Cupping therapy entails placing cups made of glass, plastic or silicone on the client’s skin. The therapist then uses different techniques to create a vacuum that holds them in place and can also move them all over the body.
During the last few years cupping treatments have become very popular among clients and therapists alike. It is also heavily promoted by Olympic athletes and other celebrities as it is an effective therapy for muscular problems and restrictions of the connective tissues (fascia), e.g. scars.
But cupping is not a modern, short lived fad. Indeed, it is one of the most ancient health treatments. Starting in Egypt and China it was developed 3000 years ago. Even the ancient Greek doctor Hippocrates used cupping in his practice.
During the next three millennia it was used by many civilizations as one of the main medical tools to cure all kinds of diseases. In Western countries it is mainly used nowadays to treat musculoskeletal problems, which in return relaxes the whole body and mind.
Chinese Cupping treats blockages in meridians (perceived energy pathways) that can, according to this theory, be blocked by an accumulation of toxins. The removal of these blockages can then lead to the healing of a lot of diseases.
Western cupping however aims to loosen muscles and connective tissues (some interesting images of fascia: https://www.gilhedley.com/p/images_1), remove or relieve adhesions (kind of internal scar tissues) and therefore improve range of motion .
In addition, this technique does the same as massage: It improves blood flow so that the cells get a fresh supply of oxygen and nutrients, which enables further healing and therefore reduction of pain.
Cupping is in general a very safe practice and may benefit most people.
To be able to receive this treatment you should not be on any antithrombotic medication, be diabetic or pregnant, have acute rheumatoid arthritis, deep vein thrombosis, aneurysm, an acute circulatory condition, a malignant tumour, or an acute venous disease.
Cups should not be placed on areas where the skin is injured, a fracture is healing, an area with superficial blood vessels, or acute injury. Neither do we treat the neck, inner thighs or the anterior forearm.
The resulting increased blood supply leaves marks on the treated area. These are sometimes mistaken for bruises. The colour can range from faint rosy to deep red which can be intimidating.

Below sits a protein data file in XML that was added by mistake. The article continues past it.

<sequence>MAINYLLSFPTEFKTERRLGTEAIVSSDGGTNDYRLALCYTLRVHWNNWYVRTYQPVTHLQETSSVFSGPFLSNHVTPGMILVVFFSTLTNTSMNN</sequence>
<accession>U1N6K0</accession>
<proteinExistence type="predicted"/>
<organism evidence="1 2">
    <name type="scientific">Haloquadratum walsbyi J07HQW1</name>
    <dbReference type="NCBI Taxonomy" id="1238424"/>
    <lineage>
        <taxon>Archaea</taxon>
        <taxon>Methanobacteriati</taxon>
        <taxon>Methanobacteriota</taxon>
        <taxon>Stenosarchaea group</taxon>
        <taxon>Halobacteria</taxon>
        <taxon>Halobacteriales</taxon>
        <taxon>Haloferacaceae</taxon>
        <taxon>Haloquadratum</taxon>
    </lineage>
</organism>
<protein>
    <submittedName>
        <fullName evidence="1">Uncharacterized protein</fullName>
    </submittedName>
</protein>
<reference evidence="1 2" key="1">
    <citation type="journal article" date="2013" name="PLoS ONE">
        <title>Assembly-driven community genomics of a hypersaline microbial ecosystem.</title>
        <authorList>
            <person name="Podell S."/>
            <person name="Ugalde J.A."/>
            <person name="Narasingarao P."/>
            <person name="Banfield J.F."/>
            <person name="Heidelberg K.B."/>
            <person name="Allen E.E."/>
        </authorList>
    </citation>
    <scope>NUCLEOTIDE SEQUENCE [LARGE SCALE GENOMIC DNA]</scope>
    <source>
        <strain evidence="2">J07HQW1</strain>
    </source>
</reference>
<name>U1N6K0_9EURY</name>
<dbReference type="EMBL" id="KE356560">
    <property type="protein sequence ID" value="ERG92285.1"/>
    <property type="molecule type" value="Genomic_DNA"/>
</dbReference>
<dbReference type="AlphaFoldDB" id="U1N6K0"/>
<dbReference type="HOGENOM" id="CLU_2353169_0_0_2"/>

But contrary to bruises these marks usually do not hurt for more than two days or turn yellow, green, or brown; though in some people they can last up to two weeks! The darker the marks that are left, the better the outcome.
At ToThePoint Massage, we do not use flame cupping (heating up cups with a flame) as this can sometimes burn the client. We use plastic or silicone cups, and apply suction to your skin for a short time and/or use a modern technique that is called Myofascial Cupping.
Myofascial Cupping is a dynamic form during which we use the cups in different manners to glide them over your skin with the help of a gliding balm. It is a “cupping massage”.
This technique is unique as it does not compress the tissues but lifts and separates them: a passive mini stretch.
Frequently we will use cupping to warm and soften hard fascia
in the beginning of a session to improve the outcome of a remedial treatment.
Some clients prefer to have a cupping-only session.
In most cases a cupping treatment can provide immediate relief if your pain is coming from your muscles. However, in chronic conditions progress is usually much slower and many clients need 10 – 15 treatments. There should be 4 -5 days rest between each session.
Thank you for your interest, and we look forward to seeing you soon. If you have never tried cupping before you might want to start with a 30 minute session or combine it with remedial massage. You can book online here.